There are perhaps few Disney films as beloved as The Lion King. One need only look at the rabid success of the (less than stellar) remake for further evidence of this. It’s a powerhouse of a musical that resonates with people of all ages. Naturally, bringing the animated story to life onstage is no easy feat, but when done well it can be a truly stupendous piece of theatre; there is, after all, a reason the West-End production has been running for 20 years. The question then becomes whether the same level of production can be pulled off in a touring show? The answer, in short, is yes.
From the moment the conductor strikes up the orchestra, and Thandazile Soni’s Rafiki takes to the stage to begin the iconic opening refrain of ‘Circle of Life’, audience members are immediately transported to the African savanna. With that, they quickly become mesmerised by the music, dancing, costume-design and puppetry – oh, the puppetry!
There is an incredible sense of grandeur and scale that permeates throughout the Edinburgh Playhouse, as elephants, herds of antelopes, and rhinoceroses make their way through the stalls to the stage. You may have heard about the puppets used for The Lion King, but nothing compares to seeing them in person. The level of intricacy is truly astounding, and the skill with which they are manoeuvred by the cast is wonderful. It’s a truly breathtaking spectacle that continues throughout the performance, especially when mixed with incredible choreography.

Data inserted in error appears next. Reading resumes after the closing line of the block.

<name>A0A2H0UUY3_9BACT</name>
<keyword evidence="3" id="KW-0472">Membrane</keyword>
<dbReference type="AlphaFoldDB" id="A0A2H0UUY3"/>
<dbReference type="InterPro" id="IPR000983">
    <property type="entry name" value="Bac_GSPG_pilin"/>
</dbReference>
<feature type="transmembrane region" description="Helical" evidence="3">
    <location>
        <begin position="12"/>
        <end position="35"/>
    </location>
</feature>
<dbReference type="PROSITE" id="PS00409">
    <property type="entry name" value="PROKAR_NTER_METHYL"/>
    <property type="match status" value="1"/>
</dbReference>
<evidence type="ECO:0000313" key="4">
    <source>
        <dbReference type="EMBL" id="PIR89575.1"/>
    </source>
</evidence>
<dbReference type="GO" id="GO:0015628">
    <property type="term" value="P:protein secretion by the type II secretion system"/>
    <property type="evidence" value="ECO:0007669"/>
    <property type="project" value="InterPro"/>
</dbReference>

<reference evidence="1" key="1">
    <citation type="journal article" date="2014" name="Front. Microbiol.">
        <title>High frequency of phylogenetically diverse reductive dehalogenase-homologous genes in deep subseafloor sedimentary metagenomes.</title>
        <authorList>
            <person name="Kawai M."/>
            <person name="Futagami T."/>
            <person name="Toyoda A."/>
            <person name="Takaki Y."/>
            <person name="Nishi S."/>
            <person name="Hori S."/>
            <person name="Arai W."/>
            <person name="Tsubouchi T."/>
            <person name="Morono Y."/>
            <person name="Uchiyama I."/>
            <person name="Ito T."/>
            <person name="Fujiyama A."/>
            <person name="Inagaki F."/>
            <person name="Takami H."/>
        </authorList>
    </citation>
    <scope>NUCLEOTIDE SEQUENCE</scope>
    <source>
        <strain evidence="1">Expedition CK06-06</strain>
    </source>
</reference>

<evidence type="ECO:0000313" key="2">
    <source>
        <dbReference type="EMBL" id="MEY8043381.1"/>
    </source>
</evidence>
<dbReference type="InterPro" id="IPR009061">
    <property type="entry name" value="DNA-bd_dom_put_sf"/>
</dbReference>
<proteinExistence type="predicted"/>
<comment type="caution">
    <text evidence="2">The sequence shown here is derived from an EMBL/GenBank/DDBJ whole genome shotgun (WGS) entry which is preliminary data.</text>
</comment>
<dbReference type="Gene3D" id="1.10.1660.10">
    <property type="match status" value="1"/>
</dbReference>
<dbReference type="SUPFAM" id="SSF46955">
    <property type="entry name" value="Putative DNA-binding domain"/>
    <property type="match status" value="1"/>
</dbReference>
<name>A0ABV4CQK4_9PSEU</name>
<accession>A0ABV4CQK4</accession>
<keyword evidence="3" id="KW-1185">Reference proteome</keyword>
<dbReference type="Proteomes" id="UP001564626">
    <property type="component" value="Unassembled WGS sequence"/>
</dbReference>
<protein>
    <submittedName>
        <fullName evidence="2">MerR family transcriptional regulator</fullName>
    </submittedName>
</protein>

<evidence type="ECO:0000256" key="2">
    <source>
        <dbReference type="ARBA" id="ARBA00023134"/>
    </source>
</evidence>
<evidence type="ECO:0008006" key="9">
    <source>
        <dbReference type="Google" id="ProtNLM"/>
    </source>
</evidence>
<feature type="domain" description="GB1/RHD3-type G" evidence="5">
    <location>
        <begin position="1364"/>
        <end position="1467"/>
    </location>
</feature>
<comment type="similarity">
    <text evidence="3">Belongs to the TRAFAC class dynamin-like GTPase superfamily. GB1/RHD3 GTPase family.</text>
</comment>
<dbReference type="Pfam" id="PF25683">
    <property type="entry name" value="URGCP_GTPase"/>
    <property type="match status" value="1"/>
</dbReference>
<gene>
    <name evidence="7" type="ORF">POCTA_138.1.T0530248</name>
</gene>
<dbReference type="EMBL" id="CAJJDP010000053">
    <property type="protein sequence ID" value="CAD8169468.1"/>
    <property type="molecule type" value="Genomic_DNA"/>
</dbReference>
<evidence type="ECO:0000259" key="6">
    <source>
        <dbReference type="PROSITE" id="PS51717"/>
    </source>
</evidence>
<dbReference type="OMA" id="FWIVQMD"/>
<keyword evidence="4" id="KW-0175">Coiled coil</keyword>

Moreover, one cannot help but marvel at every area of the production. From the set design used to construct Pride Rock and the Elephant Graveyard, to the shadow-puppetry used to convey the Wildebeest stampede, and even to something as simple as the graceful movements of the dancers to depict grassland. It all coalesces to create something it is truly a delight.
That said, there are some issues. Despite a generally strong level of production for the puppets, there is a strange contrast between certain puppets that is somewhat jarring. Many of the puppets have a beautiful artistry to them that extends to the actors operating them. Despite being a hand-held bird puppet operated and played wonderfully by Matthew Forbes, Zazu never feels out of place thanks to the actor’s costume. It feels like a continuation of the puppet’s own aesthetic, and as such, the two blend seamlessly together.
By contrast, Timon – a full-size walking puppet attached to Steve Beirnaert – feels overtly comical. It’s a decision which will surely please the children in the audience, but it also feels deeply out of place next to the simplistic yet effective design of Pumbaa. Worse perhaps is the decision to paint and dress Beirnaert entirely in bright green, leading to him standing out like a sore thumb and ultimately distracts from the rest of the performance. This is but a small complaint compared with the rest of the production however, as there is so much to behold and enjoy.
The cast do a stellar job of carving out niches for themselves in roles which are often hard to separate from the original performances. In particular, Dashaun Young and Josslynn Hlenti give fantastic turns as the adult Simba and Nala, and Carl Sanderson delivers an almost perfect recreation of Ernie Sabella’s original, iconic performance as Pumbaa in the film. There are some minor missteps; while Jean-Luc Guizonne’s excellently captures the balance of strength and compassion key to Mufasa’s character, his lean towards stoicism means that he occasionally comes across as a bit wooden. Similarly, although Richard Hurst gives a strong and suitably campy portrayal of Scar, his voice often feels drowned out, especially during ‘Be Prepared’. It’s a shame as there is much to be gleaned from the rest of his performance.
Ultimately, any complaint is a minor one as there is so much to love in this production of The Lion King. The strength of every level of production, coupled with an excellent cast, mean that this is a delight for all to behold from start to finish, be they young or old.